The campaign of Republican presidential nominee Donald Trump, already world-renowned for its ability to take a two-day story and turn it into a weeklong escapade of self-besmirching, is at it again. Clearly stung by his rival, Democratic nominee Hillary Clinton, and her deployment of former Miss Universe Alicia Machado ― a one-time target of Trump’s angry, xenophobic harangues ― Trump surrogates are now dredging up a criminal accusation from Machado’s past, in an attempt to shade the Clinton campaign for poor vetting.
It’s a little rich, when you consider who Trump had in the spin room of Monday’s presidential debate, waxing poetic about his greatness.
But more on that in a minute. In Machado, the Clinton team found someone from Trump’s past that confirmed a great many of the existing narratives about the former reality-television host. She was one of the central figures in a May New York Times article that detailed Trump’s interactions with women. Machado, who gained weight after taking home the 1996 Miss Universe title, says she was continually derided by Trump, who referred to her as “Miss Piggy,” as well as “Miss Housekeeping” ― a slight at her Latina heritage.
However, prior to her ending up in the focus of the 2016 presidential race, Machado was briefly under investigation for being a possible accomplice in a 1998 murder attempt involving her then-boyfriend, Juan Rodriguez Reggeti. In this case, Reggeti was accused of shooting his brother-in-law, while Machado allegedly drove the getaway car. Machado had an alibi, and the judge in the case eventually declined to indict her for any wrongdoing, citing the lack of sufficient evidence tying her to the scene of the crime. Later, this judge would publicly accuse Machado of threatening his life after he indicted Reggeti.
Monday night, Machado would once again find herself as the key figure in a would-be indictment, this time of Trump’s character.
Since then, Trump backers have seized on Machado’s past with the sort of vigor that they ought to apply to Trump’s debate prep.
The Washington Examiner’s Byron York is also sippin’ on this Kool-Aid.
It is, of course, possible that the Clinton campaign did vet all of this and came to this determination: “So what?”
But this discussion of vetting inevitably returns us to the puzzling decision of the Trump campaign to deploy former boxing promoter Don King as a surrogate ― an effort that’s been ramped up in recent days, and that brought King to Trump’s side at Monday night’s debate. King’s presence on Trump’s campaign trail is an incident that defies logical understanding, since it, too, confirms a particular narrative about Trump’s life as a fraudster.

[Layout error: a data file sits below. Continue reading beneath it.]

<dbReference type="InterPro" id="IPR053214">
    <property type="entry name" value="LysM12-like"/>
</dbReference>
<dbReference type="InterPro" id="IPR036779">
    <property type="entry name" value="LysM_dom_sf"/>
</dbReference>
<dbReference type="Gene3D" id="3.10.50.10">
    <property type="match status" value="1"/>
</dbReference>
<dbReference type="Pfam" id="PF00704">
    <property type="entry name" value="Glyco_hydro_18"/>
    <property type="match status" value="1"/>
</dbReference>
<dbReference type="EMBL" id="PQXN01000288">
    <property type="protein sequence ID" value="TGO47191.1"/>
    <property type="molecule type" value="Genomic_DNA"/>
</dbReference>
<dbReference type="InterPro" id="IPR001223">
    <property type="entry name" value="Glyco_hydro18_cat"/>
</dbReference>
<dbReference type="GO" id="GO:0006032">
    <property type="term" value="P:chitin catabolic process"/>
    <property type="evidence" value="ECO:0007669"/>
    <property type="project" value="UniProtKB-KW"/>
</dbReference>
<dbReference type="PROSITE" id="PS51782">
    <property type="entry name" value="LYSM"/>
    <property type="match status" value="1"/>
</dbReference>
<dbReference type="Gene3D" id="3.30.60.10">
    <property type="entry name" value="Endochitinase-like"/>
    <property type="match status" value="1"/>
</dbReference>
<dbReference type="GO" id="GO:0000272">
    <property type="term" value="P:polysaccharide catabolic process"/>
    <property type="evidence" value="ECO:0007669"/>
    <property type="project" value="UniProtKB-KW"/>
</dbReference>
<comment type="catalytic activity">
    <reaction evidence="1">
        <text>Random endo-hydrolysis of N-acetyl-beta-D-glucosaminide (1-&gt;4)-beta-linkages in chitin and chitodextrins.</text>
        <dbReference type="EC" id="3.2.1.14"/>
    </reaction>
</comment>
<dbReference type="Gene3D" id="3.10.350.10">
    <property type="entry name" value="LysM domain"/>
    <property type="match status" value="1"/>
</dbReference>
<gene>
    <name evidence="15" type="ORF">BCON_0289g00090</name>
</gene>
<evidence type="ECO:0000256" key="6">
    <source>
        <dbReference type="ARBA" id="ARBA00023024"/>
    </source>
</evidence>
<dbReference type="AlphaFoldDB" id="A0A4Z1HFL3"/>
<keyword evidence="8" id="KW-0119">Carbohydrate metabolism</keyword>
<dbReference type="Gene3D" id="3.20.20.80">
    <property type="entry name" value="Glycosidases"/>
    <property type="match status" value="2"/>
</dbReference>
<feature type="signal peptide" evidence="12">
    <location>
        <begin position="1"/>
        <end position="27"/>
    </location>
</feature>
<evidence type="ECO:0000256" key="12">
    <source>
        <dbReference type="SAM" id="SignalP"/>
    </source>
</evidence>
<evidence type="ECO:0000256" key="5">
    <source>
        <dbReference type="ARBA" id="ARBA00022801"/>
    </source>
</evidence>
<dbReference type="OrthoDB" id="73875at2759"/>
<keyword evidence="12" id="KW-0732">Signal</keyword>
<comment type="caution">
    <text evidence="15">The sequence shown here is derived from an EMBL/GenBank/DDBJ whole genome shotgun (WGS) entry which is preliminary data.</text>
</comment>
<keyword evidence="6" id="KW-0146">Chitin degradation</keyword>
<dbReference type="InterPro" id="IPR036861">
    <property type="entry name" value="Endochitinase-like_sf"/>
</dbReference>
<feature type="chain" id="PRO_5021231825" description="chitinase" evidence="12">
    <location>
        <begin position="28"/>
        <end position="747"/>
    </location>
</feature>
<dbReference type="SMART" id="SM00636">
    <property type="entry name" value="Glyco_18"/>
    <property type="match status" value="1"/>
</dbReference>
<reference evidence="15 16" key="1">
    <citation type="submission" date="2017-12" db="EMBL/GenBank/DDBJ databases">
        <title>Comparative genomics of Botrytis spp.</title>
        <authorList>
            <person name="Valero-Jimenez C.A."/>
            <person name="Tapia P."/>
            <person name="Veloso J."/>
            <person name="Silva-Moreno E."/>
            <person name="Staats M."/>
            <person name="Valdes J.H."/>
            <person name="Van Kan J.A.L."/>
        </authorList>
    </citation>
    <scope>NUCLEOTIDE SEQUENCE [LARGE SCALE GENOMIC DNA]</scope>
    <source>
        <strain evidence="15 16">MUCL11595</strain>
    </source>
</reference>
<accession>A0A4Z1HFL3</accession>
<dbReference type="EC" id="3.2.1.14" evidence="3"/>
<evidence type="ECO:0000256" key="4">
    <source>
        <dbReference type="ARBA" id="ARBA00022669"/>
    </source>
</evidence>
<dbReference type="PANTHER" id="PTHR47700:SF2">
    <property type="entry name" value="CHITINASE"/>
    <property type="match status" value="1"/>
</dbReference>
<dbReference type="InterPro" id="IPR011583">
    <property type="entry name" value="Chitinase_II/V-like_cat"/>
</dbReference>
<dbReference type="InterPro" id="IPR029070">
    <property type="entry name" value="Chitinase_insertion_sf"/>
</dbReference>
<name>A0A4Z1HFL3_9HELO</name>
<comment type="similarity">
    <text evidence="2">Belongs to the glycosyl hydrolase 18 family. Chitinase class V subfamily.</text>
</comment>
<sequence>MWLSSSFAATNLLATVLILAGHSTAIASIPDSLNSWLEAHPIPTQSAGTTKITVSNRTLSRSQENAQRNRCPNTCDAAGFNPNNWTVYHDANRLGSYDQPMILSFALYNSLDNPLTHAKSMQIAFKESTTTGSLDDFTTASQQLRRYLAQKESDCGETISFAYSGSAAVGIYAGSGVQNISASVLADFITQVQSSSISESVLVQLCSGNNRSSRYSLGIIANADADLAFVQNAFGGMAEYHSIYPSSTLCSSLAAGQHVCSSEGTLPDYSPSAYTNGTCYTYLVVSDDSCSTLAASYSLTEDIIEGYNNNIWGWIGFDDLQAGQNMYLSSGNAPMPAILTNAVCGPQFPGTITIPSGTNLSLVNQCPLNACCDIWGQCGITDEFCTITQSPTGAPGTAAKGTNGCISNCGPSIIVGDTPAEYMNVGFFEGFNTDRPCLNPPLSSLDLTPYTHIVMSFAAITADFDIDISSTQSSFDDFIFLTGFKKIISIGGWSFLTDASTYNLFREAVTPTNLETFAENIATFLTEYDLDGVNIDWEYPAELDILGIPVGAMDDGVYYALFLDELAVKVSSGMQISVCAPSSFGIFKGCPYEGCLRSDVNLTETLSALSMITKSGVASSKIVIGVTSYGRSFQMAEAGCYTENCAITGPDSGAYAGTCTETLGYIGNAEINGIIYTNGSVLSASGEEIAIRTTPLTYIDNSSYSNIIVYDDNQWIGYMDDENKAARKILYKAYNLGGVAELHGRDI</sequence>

Jack Newfield’s 1995 book, The Life and Crimes of Don King, details several instances in which King was accused of defrauding boxers. More recently, King has had to settle out of court after being accused of similar acts of flimflammery by boxers Terry Norris and Mike Tyson (who is also a Trump supporter). King also unsuccessfully attempted to sue ESPN in 2005, claiming that the network’s “SportsCentury” program defamed him by, among other things, pointing out that he once threatened to break boxer Larry Holmes’ legs.
Oh, and King also killed a couple of guys.
Back in 1954, King gunned down a man named Hillary Brown after he discovered Brown robbing the illegal gambling parlor King was operating in Cleveland. A court would rule this a “justifiable homicide,” but it seems fair to say that all of the parties involved in this gunplay had made the sort of poor life choices that force words like “justifiable” to do a lot of heavy lifting.
And 12 years later, King ― well ... he straight up stomped a man to death over $600. Per Complex’s Sean Evans:
When, according to King, one of his employees “ran off with (some) money,” King pistol-whipped him and stomped him to death outside a bar in Cleveland. The employee owed $600 and his purported last words were, “I’ll give you the money, Don.”
A judge reduced the charges from second-degree murder to manslaughter and King received a pardon from the Ohio Governor after doing almost four years in prison. He’d later say of the tragic event, “His head hit the ground. Those are the things that happen.” Right, totally.
It’s enough to make you wonder if Trump is capable of the “extreme vetting” he promises to bring to America’s immigration system. Suffice it to say, however, this rather frenzied effort to tag Clinton with Machado’s past in a bid to discredit Machado’s specific and well-documented accounts of the abuse Trump foisted upon her is a dog that won’t hunt. Or rather, if it does, it will hunt down Trump buddy Don King and a pair of corpses.
Nice doggy. Good boy.
Jason Linkins edits “Eat The Press” for The Huffington Post and co-hosts the HuffPost Politics podcast “So, That Happened.” Subscribe here, and listen to the latest episode below.